“Music gives a soul to the universe,
wings to the mind, flight to the
imagination and life
to everything” ~ Plato.
Music is a universal language, which binds those from all cultures and creeds. Studies have shown music teaches memory, discipline, confidence an increased IQ. Along with the academic benefits the teaching of music provides, music also aims to promote positive mental health well-being, reduces anxiety and stress and improves our levels of enjoyment. We learn how to empathise, be creative and appreciate a wide range of styles, which may exactly match our personality and mood at any one time.
The teaching of Music is skills based and is taught in separate themed units and as part of a richly balanced curriculum. The school is working towards an ‘Artsmark’ award and music forms an integral part of this. All classes experience stand-alone music lessons, which focus on developing skills throughout the year groups and follow a sequence to build on previous learning, to ensure that progression is made across school. Our scheme, Kapow, follows National Curriculum guidelines and those of the Model Musical Curriculum (MMC March 2021) which support our learning. Our Musical curriculum is based around 3 key areas which are interrelated;Listening, Appraising & Responding to music across a range of historical periods, genres, styles and traditions, communicated through the inter-related dimensions of; pitch, duration, dynamics, tempo, timbre, texture, and structure *Performing in front of audience, learning to sing and to use voices harmoniously and having the opportunity to play a musical instrument with others as part of an ensemble.Composing music individually and with others using appropriate musical notations and beginning to use technology to enhance musical creations. In the Foundation Stage, we teach much of our curriculum through song. Music also forms a major part of our Early Years Letters, and Sounds, Phonics 1 programme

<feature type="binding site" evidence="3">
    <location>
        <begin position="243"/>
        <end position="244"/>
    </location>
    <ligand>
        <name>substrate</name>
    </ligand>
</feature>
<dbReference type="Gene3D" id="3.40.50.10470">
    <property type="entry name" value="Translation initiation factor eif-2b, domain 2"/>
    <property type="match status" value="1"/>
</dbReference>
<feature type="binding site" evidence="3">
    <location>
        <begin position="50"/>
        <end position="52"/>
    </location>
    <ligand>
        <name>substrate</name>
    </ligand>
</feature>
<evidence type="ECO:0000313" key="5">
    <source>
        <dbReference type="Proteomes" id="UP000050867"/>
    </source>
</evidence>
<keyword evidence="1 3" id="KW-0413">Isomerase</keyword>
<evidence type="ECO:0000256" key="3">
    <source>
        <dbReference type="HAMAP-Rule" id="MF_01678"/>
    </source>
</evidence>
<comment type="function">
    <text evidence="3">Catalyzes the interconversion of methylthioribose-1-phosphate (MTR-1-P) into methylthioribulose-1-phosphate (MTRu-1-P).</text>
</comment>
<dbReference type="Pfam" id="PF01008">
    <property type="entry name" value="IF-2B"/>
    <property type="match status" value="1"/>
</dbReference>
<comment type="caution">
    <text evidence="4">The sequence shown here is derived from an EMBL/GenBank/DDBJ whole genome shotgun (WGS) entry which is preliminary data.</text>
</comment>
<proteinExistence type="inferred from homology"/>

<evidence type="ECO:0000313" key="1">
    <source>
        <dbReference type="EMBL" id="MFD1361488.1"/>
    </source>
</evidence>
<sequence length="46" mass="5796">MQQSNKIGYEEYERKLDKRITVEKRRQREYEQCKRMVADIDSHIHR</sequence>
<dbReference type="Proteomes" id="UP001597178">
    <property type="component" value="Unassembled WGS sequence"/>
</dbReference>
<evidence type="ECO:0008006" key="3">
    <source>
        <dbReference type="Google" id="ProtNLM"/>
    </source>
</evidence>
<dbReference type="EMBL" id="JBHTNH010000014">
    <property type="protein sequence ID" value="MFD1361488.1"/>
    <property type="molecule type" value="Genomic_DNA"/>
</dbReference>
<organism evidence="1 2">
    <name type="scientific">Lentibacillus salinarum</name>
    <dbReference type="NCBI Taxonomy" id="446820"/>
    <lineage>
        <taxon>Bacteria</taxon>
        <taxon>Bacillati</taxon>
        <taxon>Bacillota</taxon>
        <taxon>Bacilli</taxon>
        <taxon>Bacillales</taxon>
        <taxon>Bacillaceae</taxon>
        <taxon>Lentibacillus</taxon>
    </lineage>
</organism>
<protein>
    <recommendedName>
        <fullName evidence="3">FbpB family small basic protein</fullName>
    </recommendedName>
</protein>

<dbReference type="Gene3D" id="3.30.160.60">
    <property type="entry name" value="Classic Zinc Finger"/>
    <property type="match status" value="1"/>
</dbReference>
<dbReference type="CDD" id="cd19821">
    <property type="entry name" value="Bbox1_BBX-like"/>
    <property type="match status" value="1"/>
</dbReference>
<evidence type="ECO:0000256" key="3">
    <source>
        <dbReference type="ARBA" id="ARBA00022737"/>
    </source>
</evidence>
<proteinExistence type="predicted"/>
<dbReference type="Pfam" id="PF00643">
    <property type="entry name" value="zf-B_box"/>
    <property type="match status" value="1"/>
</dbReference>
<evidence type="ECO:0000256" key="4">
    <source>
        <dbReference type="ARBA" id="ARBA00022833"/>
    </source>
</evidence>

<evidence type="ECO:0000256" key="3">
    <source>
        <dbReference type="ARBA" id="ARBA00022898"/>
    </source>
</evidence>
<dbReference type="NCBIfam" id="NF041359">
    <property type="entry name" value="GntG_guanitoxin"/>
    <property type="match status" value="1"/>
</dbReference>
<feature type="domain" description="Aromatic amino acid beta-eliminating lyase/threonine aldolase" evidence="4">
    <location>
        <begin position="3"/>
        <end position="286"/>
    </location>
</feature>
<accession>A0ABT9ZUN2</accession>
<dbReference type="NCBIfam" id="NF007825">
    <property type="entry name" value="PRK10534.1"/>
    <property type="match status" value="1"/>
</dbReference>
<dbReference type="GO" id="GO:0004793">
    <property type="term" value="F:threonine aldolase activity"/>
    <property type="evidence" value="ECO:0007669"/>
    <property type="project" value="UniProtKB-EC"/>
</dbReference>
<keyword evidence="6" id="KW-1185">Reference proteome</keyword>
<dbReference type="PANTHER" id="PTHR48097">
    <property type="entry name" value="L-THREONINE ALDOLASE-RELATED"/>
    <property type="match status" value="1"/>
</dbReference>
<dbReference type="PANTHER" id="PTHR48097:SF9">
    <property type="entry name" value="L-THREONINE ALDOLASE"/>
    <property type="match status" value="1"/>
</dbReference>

We would like pupils and staff to enjoy music, to grow in confidence in its teaching and learning of the subject and to develop in confidence using the transferable skills the teaching of music provides. Children will understand and appreciate the value of music in the context of their personal wellbeing and the creative and cultural industries. Teachers will keep records of pupils’ attainment by monitoring progress in lessons against the skills set out in The National Curriculum, in accordance with our Music assessment policy to ensure that progression of skills is taking place. Music will contribute to the Arts curriculum & pupils’ personal development in creativity, independence, judgement and self-reflection. This will be seen in children being able to talk confidently about their work, and able to share their ideas with others.